England could play their first international women's fixture at Lord's since the 2017 World Cup final this summer.
England's fixture list for the 2022 home season is yet to be confirmed but ESPNcricinfo understands that MCC have bid for a game to be staged at Lord's as part of a wider commitment to hosting more women's cricket at the ground.
Lord's hosted a women's ODI every year from 2008-14 but has only staged one in the last eight years, the sold-out World Cup final in 2017 which England won by nine runs thanks to Anya Shrubsole's six-wicket haul.
The MCC published an Equity, Diversity and Inclusion (EDI) plan for 2022-23 this week, including a commitment to "enable more players, members and staff from a variety of backgrounds to be part of MCC" and a pledge to "drive increased women's and girls' attendance and engagement" through a marketing campaign if the bid for an international fixture is successful.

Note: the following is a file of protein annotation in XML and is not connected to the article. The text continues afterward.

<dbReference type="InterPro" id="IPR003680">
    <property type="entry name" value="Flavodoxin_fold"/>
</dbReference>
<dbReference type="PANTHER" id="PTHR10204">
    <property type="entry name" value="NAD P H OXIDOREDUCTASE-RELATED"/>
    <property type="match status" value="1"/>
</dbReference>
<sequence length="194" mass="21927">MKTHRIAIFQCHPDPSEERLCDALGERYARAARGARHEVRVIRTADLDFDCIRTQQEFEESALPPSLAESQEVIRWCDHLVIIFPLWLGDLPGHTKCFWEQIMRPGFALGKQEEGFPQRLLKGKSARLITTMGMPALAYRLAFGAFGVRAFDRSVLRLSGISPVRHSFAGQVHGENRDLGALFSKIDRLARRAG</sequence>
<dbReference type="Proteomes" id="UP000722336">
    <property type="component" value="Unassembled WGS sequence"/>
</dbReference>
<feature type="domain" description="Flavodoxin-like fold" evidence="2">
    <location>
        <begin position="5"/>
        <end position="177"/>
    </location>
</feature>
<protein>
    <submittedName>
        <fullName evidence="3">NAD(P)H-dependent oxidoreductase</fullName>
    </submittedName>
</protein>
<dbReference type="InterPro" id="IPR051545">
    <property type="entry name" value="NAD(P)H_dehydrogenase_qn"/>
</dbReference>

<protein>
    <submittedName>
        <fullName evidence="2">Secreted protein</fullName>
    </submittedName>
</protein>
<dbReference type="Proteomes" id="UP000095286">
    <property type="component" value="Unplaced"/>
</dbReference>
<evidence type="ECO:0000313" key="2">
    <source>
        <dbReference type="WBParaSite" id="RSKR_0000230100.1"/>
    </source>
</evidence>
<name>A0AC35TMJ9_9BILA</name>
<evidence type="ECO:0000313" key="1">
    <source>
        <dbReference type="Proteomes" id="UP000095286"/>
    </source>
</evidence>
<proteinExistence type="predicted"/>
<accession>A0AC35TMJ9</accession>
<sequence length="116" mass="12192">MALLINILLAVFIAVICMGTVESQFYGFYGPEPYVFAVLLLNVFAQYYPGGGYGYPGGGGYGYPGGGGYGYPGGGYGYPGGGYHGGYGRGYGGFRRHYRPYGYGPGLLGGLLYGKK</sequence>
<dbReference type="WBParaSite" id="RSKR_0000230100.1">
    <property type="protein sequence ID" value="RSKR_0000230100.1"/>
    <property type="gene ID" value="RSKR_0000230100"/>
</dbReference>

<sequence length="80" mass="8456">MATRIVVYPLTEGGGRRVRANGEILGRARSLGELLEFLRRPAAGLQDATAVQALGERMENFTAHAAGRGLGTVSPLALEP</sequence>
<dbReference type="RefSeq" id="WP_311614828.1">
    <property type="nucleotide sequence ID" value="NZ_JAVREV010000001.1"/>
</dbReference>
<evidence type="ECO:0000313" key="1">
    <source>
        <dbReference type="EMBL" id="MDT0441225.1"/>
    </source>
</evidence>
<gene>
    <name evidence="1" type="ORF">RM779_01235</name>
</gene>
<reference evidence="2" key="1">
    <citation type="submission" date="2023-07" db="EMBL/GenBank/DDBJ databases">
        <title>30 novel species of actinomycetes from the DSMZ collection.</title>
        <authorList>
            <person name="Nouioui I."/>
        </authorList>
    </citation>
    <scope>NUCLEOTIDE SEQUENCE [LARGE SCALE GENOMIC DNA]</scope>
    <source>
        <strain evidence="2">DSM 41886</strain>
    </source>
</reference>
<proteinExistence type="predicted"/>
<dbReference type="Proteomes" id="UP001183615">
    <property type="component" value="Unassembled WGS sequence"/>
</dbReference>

"MCC is committed to growing and supporting the women's game, which plays a central role in our cricket strategy," a spokesperson told ESPNcricinfo. "We are working closely with the ECB to be able to bring international women's cricket back to Lord's on an annual basis, giving more opportunities for women's players to play at the Home of Cricket."
The ECB have already confirmed that the Rachael Heyhoe Flint Trophy final will be held at Lord's on September 25, while London Spirit's 2022 fixtures in the Hundred are expected to be announced on Thursday.
Clare Connor, the ECB's managing director of women's cricket, started her tenure as MCC president in October and stated her intention to host more women's fixtures at the ground.
England have only played one home fixture at a men's Test ground - a 2018 ODI at Headingley - since the 2017 World Cup. There has been much discussion within the women's game about the merits of staging England fixtures at grounds of different sizes, but following record-breaking attendances in the inaugural season of the Hundred, there appears to be growing confidence that ticket sales would be strong enough to support some fixtures moving to larger venues.
England are already guaranteed to play at least three - and up to five - games at a major stadium next summer, with the Commonwealth Games due to be staged at Edgbaston from July 29-August 7. South Africa are set to tour before that tournament, with another bilateral series likely to follow the Hundred in September.